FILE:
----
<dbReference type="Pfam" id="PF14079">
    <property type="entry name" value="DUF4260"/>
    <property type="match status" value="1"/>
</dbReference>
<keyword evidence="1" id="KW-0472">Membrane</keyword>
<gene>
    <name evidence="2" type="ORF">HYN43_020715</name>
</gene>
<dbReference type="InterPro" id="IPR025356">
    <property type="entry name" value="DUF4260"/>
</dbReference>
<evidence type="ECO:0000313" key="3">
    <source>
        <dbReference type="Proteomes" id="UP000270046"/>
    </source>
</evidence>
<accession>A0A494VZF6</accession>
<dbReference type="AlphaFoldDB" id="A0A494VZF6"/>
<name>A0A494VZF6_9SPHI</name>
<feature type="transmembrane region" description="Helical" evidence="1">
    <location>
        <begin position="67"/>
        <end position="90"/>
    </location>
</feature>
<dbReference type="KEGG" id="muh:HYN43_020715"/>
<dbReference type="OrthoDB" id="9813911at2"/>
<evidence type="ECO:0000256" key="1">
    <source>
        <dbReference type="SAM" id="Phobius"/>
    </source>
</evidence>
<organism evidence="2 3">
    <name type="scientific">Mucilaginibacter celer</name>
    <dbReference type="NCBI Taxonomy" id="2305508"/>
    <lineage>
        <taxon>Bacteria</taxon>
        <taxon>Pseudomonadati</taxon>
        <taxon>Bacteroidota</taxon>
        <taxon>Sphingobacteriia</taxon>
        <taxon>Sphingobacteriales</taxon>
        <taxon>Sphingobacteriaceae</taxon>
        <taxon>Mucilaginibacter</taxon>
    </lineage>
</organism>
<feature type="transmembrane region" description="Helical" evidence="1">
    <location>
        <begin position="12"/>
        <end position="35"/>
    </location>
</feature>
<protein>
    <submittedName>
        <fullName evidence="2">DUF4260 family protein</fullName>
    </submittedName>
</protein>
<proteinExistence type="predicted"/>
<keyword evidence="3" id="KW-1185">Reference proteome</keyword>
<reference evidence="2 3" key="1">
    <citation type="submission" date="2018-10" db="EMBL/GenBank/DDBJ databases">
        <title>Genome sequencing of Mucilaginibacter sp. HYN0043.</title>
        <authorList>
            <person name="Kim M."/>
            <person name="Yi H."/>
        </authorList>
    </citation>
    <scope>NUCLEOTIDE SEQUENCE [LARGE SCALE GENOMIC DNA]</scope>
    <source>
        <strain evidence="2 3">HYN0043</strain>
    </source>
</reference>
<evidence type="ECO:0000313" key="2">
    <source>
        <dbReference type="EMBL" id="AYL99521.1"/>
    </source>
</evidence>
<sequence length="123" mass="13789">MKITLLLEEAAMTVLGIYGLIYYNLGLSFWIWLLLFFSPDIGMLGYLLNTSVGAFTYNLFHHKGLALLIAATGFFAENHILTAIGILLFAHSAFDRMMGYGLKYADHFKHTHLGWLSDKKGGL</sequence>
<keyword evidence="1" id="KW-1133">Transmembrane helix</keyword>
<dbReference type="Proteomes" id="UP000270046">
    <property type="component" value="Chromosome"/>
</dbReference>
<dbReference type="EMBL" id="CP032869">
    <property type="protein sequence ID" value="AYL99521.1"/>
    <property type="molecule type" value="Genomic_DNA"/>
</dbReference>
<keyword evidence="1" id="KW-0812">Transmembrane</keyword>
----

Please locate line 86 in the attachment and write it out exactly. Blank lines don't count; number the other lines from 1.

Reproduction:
<keyword evidence="1" id="KW-0812">Transmembrane</keyword>